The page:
The Short farm with the milk barn to the far left; even then it was starting to shrink

Our own barn at Stonebridge is a part of that rural history, but it’s not the same as those old barns were to me. Our barn was saved because it continued to fit the needs of small-scale farmers on a farm that was preserved by our forward-thinking predecessors. We’re lucky to have our original barn, but it lacks the mystery of my childhood barns. Those barns were imposing, larger than the life that had been lived in them because, even when I was a child, that life was fading away.

Built for a kind of farming that died out with my grandparents’ generation, the horse barn and the milk barn could not outlive their use. Nor could I imagine that one day, like the farms themselves, they would be lost and my childhood summers left behind. So I conjure them here in words that can only tell my part of their story. Preserved in memory and old photographs, those barns still stand against the prairie as hay turns to dust, boards sink, nails loosen their hold, and rusty chains drop coiled to the floor.

My dad in front of my mom's horse barn in 1960, a year after I was born

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Filed under ecobiography, memoir, sustainable agriculture

Giving a Horse

Growing up, I was a bit of a horse girl. I was one of those girls who cried over Black Beauty and Misty of Chincoteague. My favorite book in first grade was Brighty of the Grand Canyon, about a sweet little burro, which was close enough to a horse for me. Around fifth grade or so I received The Girl Scout Book of Horse Stories as a gift, stories combining Girl Scout resourcefulness and courage with the wild independence of horses. Like horses, Girl Scouts have a mind of their own.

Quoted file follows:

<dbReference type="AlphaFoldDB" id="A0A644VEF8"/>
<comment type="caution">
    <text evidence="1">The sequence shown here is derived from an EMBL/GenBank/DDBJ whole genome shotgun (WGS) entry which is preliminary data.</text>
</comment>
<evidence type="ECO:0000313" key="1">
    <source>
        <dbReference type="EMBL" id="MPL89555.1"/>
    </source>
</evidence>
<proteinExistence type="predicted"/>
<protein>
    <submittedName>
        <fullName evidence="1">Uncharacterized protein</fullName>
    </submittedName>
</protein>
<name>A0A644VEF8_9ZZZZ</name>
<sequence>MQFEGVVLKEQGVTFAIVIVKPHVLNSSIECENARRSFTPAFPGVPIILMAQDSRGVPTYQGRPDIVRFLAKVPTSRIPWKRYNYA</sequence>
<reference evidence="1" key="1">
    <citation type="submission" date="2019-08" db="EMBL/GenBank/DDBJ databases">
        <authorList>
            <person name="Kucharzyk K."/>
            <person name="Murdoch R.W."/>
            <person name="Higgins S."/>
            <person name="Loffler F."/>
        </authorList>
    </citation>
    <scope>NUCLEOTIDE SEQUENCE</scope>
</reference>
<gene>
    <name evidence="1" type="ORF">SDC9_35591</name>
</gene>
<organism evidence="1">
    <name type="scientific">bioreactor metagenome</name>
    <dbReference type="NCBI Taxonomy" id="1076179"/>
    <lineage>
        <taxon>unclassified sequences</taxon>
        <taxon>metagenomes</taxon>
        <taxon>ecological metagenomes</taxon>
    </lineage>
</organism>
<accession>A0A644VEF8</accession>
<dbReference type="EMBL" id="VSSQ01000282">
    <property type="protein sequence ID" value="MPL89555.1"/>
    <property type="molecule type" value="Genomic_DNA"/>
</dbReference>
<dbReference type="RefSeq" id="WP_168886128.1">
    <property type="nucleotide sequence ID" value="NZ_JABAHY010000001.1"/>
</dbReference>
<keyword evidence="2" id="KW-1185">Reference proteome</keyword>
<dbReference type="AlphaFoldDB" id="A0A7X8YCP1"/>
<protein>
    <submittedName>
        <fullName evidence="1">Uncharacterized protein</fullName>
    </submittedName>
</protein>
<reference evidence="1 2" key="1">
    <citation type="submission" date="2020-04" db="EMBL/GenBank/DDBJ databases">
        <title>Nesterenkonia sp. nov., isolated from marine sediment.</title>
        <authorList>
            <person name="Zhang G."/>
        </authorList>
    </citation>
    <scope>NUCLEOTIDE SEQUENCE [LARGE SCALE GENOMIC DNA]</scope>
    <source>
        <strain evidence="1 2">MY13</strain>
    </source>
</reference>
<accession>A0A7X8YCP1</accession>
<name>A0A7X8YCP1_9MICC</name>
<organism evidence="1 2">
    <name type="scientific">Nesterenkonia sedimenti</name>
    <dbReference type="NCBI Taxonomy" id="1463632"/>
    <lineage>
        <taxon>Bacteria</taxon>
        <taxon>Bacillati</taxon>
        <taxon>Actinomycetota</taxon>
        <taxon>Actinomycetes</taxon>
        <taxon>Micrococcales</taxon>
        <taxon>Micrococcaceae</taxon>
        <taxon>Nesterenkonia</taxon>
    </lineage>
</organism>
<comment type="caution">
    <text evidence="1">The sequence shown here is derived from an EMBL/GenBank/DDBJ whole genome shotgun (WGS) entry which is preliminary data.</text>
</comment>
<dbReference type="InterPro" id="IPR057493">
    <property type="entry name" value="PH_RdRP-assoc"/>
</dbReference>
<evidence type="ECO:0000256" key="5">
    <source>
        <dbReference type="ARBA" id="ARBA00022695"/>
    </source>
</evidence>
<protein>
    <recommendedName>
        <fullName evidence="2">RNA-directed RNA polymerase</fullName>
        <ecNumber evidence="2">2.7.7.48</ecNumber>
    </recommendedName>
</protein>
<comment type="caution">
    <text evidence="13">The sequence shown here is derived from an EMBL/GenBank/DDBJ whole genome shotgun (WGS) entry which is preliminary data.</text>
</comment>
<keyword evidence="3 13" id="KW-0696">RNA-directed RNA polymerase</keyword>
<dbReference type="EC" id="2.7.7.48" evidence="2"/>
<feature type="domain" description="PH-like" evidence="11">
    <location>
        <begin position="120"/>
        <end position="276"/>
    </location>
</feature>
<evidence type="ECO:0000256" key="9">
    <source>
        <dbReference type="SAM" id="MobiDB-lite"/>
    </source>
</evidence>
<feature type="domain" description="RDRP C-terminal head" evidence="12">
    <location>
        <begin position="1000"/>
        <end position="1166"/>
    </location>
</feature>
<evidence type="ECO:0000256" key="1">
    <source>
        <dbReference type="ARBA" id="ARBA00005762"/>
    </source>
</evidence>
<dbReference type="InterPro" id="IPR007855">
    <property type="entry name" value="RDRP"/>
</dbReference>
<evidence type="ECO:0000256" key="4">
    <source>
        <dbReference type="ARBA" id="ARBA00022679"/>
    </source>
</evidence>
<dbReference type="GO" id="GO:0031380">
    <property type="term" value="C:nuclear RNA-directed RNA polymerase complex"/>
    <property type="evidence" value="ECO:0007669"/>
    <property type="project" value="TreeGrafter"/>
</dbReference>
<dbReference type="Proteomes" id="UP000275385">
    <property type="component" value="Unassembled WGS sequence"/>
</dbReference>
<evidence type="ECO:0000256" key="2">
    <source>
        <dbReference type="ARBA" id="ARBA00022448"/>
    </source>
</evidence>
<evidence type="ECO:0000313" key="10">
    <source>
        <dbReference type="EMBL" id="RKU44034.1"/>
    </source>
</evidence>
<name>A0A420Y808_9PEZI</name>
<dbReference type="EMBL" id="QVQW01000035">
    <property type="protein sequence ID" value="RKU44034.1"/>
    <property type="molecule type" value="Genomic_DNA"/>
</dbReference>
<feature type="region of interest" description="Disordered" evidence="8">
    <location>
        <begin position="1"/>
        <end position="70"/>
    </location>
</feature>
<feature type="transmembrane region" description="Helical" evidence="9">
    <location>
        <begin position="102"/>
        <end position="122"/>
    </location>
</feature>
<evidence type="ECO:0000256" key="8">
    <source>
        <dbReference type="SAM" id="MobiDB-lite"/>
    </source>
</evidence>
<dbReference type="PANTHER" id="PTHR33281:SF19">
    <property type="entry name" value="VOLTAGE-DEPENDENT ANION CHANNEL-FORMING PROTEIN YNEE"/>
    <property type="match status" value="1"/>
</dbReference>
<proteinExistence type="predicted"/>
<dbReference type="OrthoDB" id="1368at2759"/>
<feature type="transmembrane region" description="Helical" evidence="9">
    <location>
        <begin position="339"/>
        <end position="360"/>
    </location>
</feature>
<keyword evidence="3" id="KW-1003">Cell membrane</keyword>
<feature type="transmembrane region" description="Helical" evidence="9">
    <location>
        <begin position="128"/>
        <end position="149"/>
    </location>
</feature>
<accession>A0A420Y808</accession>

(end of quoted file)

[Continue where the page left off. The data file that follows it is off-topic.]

I collected Breyer toy horses too and but I never had as many as my older cousin did. She had a whole cabinet for hers while mine fit on a shelf. I didn’t have any of the showy appaloosas or pintos or paints like hers; instead, my horses were classic breeds, making up in elegance what they lacked in variety: the white Arabians, the golden Palominos, and the dark brown Thoroughbreds. I collected my horses in families of mother, father, and foal, with a cousin pony sometimes keeping them company. I still have those horses.

I love the beauty of horses but not so much riding them. They’re alarmingly large to me and unpredictable. I’ve been on a horse a dozen times and always just manage to ride comfortably enough, the horse paying less attention to who’s on their back than to finding dinner back at the stable.  I may not be a rider, but I’m always thrilled to come upon a herd of multi-hued horses pasturing in the foothills along my drive to town.